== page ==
It was quite daunting to collect and store hundreds of coats for two and a half semesters, but it was worth it to know some of our teachers were planning worthwhile Service Learning assignments for their students. Dina Hornreich’s Interpersonal Communication student, Rachel Anderson, and Karen Rojenko’s Nursing student, Josh Mickelson, spent time volunteering at our ACC Coat Table at the event by showing up at 7:30 a.m. to help set up and staying through the morning to hand out coats while learning about the many families looking to stay warm this winter. Chris McKellip’s AAA assignment focused on Service Learning, helping Jonathan Rumley and Carol Capuano learn first-hand about the homeless situation by guiding guests through the many services offered, while Tamara Haynes, being a licensed cosmetologist, adorned 15 guests by cutting their hair.

ACC students Rachel Anderson and Josh Mickelson

ACC students Rachel Anderson and Josh Mickelson

If collecting and storing hundreds of coats was a task, how did we plan to get them to the Denver Convention Center 10 miles north of ACC? That was easier than realized, knowing how helpful and collaborative our departments are across campus. Brendan Bieker and Adrian Medina from our Facilities Department drove us and our dozens of trash bags filled with coats of all sizes in two enormous pick-up trucks to the event center in the middle of afternoon traffic—and back—with no complaints at all.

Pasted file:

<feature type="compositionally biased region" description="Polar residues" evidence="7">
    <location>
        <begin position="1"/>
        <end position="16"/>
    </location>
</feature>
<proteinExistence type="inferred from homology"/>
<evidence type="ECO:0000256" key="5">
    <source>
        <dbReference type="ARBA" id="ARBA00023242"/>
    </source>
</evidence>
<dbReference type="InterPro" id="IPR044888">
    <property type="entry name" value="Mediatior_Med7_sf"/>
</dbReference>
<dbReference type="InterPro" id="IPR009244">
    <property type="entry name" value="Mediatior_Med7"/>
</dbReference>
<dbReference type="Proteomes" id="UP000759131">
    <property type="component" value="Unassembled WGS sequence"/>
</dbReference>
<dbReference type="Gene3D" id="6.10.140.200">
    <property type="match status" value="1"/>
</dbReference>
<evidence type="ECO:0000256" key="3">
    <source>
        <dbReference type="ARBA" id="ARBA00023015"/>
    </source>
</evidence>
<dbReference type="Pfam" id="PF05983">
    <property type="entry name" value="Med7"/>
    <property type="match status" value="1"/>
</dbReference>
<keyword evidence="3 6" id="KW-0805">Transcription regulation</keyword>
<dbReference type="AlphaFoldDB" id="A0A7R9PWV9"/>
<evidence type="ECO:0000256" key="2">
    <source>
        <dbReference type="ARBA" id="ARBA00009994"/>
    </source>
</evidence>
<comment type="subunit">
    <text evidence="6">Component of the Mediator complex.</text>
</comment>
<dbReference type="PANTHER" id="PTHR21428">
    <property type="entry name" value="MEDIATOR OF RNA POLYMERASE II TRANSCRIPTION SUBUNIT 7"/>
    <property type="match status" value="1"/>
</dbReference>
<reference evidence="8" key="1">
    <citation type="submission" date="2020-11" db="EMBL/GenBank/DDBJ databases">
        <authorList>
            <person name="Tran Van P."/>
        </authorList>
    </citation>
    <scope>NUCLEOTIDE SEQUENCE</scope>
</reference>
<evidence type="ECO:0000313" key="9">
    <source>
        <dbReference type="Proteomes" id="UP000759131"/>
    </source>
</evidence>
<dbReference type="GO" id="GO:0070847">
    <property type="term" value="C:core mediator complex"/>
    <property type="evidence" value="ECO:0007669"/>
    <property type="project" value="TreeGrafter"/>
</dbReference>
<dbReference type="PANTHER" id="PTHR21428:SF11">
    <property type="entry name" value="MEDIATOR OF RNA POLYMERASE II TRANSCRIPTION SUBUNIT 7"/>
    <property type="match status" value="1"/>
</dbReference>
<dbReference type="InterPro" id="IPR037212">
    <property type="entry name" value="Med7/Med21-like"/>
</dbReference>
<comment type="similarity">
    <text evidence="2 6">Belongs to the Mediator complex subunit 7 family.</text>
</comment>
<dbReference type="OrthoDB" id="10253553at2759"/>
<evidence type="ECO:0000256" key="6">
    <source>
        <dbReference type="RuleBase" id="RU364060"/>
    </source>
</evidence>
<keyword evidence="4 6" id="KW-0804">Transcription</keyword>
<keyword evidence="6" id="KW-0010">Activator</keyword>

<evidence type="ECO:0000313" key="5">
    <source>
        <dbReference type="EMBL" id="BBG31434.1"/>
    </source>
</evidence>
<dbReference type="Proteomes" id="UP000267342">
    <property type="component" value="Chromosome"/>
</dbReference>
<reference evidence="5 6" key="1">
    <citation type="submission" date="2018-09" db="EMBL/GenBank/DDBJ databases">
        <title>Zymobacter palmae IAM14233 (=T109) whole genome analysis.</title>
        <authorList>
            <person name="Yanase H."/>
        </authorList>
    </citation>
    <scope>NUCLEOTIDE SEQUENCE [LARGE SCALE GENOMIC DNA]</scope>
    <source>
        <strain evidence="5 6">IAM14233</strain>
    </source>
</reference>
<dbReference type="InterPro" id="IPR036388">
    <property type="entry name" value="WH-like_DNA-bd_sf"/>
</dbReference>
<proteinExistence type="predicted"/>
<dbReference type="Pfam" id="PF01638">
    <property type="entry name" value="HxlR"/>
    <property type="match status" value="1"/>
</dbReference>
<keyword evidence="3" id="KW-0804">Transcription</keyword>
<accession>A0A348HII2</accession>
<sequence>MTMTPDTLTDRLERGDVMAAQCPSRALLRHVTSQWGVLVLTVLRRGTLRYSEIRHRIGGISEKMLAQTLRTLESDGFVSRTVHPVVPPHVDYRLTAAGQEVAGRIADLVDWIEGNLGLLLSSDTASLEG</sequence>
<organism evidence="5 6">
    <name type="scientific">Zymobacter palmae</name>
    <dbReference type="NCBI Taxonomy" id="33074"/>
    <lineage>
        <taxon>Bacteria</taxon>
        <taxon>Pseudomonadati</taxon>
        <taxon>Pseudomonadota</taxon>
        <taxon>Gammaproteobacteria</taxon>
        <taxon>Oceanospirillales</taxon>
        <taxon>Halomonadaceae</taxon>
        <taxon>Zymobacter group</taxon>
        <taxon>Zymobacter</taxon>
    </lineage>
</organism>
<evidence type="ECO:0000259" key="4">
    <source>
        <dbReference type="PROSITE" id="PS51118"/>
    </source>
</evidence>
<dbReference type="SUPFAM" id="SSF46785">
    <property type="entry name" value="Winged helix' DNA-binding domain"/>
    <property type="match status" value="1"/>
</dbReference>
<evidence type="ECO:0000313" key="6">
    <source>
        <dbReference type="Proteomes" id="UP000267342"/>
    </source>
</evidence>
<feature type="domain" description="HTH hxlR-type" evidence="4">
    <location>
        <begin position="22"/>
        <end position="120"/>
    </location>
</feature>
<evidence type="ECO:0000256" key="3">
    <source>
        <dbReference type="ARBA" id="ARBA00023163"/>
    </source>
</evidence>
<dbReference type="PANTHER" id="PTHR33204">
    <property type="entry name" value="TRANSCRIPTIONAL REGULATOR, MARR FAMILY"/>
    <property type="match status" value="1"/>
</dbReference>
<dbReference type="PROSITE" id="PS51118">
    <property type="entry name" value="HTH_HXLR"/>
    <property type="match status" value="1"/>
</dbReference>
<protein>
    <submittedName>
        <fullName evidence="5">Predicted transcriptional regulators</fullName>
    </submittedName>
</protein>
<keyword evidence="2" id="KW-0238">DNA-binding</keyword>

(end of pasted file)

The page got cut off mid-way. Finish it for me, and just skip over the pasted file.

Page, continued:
Loading up the ACC coat donations the day before the event. Pictured are Brandon Bieker, Diana Hornick, Josie Mills, and Adrian Medina

Dropping off the ACC coat donations the day before the event. Pictured are Brandon Bieker, Diana Hornick, Josie Mills, and Adrian Medina